Combining business process with communication tools has been the unified communications pipe dream for a long time,...
but last year that finally came to fruition with the introduction of real-time collaboration tools -- like Unify's Circuit and Cisco's Project Squared -- that combined UC and social features into one persistent, browser-based platform. Users no longer have to go to separate, siloed tools for their communication and collaboration needs.
Industry analysts predict that 2015 will be the year of integration for the collaboration industry. UC features like voice and video are going to be embedded into content collaboration and social platforms so employees have their communications and business processes in one place.
Vendors are listening to enterprise needs for real-time collaboration
Collaboration tools tend to be adopted on a departmental basis for project management, not necessarily by the entire company. But if vendors adopt a more agile development process, it could spur broader enterprise adoption.
"Project work makes up a lot of the interaction within companies, but certainly not all of it," said Bill Haskins, a partner and senior analyst at Wainhouse Research LLC in Duxbury, Mass. Real-time collaboration tools need to mature to attract larger teams or entire companies for enterprise-wide communication, he said.
Two of the real-time collaboration platforms recently introduced -- Unify's Project Ansible, now known as Circuit, and Cisco's Project Squared -- included the word project in their names for a reason. Vendors are finally realizing UC platforms must often be a work in progress, as it's vital that vendors consider customer feedback and requirements before a collaboration tool can truly be successful on the market.
Circuit and Project Squared both represent a significant shift in terms of strategy and technology for Cisco and Unify, as neither tool was built on its vendor's leading collaboration software, Unify's OpenScape and Cisco's WebEx, Wainhouse's Haskins said.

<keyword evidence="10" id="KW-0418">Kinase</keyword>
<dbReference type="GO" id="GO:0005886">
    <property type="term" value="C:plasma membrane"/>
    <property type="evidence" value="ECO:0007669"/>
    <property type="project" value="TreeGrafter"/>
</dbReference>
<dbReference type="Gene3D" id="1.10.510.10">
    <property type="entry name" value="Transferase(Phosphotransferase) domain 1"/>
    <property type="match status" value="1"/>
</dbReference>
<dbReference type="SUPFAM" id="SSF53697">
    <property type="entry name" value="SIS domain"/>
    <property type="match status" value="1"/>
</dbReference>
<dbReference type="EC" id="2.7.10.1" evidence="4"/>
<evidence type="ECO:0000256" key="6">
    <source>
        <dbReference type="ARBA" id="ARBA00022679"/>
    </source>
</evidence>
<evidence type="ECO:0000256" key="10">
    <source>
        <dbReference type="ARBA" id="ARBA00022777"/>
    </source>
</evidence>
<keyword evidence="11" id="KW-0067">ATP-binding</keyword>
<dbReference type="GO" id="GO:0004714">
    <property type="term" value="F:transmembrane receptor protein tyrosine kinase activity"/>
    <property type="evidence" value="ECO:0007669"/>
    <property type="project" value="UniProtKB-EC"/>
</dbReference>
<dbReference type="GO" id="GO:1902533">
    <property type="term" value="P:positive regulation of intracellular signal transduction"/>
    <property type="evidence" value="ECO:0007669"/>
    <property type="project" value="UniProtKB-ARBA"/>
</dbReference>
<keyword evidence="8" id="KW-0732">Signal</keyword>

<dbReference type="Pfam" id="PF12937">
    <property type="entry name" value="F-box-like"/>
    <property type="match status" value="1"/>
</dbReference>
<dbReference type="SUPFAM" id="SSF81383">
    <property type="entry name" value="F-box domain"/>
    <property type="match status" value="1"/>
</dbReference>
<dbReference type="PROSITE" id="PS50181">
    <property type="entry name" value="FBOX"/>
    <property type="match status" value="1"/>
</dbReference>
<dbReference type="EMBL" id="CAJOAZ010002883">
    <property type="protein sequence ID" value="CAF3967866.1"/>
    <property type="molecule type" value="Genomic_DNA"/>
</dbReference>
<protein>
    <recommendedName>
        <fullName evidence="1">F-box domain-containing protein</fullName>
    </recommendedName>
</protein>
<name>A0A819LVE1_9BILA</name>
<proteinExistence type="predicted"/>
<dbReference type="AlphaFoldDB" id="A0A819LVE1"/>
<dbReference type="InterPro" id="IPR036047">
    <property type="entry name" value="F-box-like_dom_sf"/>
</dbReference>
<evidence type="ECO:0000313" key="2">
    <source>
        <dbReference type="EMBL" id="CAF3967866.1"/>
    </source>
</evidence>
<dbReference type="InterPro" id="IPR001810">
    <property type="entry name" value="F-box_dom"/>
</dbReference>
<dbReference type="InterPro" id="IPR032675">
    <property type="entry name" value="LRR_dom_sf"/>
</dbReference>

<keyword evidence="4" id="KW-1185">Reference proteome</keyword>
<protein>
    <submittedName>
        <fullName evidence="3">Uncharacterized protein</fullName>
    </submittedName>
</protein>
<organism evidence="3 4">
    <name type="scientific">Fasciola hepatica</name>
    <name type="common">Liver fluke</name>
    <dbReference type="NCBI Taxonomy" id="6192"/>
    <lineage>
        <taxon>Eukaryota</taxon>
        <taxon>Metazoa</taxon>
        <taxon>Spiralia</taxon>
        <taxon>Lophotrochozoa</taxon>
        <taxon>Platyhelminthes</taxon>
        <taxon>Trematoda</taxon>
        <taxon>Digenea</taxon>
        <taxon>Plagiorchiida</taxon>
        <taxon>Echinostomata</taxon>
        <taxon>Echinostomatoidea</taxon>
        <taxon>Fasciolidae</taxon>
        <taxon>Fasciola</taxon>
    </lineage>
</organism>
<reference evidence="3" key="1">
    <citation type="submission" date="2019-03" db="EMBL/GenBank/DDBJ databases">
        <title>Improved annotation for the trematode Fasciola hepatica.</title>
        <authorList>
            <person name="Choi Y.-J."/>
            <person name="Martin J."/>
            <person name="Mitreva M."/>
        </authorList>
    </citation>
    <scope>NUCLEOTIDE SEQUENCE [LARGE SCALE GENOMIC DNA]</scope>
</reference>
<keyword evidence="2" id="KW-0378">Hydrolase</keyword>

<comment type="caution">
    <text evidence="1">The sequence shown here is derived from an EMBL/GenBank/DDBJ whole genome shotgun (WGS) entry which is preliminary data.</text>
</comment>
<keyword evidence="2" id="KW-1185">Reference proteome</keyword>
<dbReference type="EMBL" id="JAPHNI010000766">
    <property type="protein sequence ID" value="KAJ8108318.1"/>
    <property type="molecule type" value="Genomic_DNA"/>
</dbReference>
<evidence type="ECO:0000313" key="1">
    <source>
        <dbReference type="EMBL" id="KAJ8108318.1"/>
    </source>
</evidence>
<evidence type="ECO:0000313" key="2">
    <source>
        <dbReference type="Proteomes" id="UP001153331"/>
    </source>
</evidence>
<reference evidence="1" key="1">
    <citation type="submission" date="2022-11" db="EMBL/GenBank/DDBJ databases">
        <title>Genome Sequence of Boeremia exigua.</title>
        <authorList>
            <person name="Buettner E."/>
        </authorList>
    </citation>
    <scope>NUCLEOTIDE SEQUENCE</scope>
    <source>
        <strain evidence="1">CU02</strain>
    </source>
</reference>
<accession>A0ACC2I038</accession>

"To me, these [vendors] are saying 'we have to do something totally different than what we were doing on every level -- even how we listen to our customers,'" he said. "I would expect to see a lot of change and improvement in the user experience in 2015."
Integrating real-time collaboration into business processes
With vendors willing to embrace customer requirements and requests, more integration between collaboration tools and existing business tools and processes will likely be seen in 2015, said Alan Lepofsky, vice president and principal analyst at Constellation Research in Toronto.
"If [enterprises] ask for things like file sharing support, we are going to see vendors be able to more nimbly add [integrations with] things like Dropbox and Google Drive," Lepofsky said.
Integration between UC tools and existing business processes hasn't been as widespread as the industry would have liked it to be by now, said Tim Banting, principal analyst of collaboration and communication for Washington, D.C.-based Current Analysis. But because fewer real-time collaboration tools are being based on proprietary hardware, interoperability will be easier moving forward into 2015, he said. "Vendors will be able to react quickly to customer feedback," he said.
However, just because collaboration tools are starting to feature better integrations with business applications and communication tools doesn't guarantee they'll come with open APIs and interoperability with third-party tools, Wainhouse's Haskins said.
As UC and real-time collaboration matures, the return on investment is getting easier for businesses to identify. And these tools don't have to be just another horizontal application, like a PBX on the desktop, Current Analysis' Banting said. Once integrated with existing business processes, these tools will be able to offer more specific value or better business outcomes in the future.
"These tools can help make employee recruitment and retention easier for the HR department, or help facility managers keep offices running," he said.
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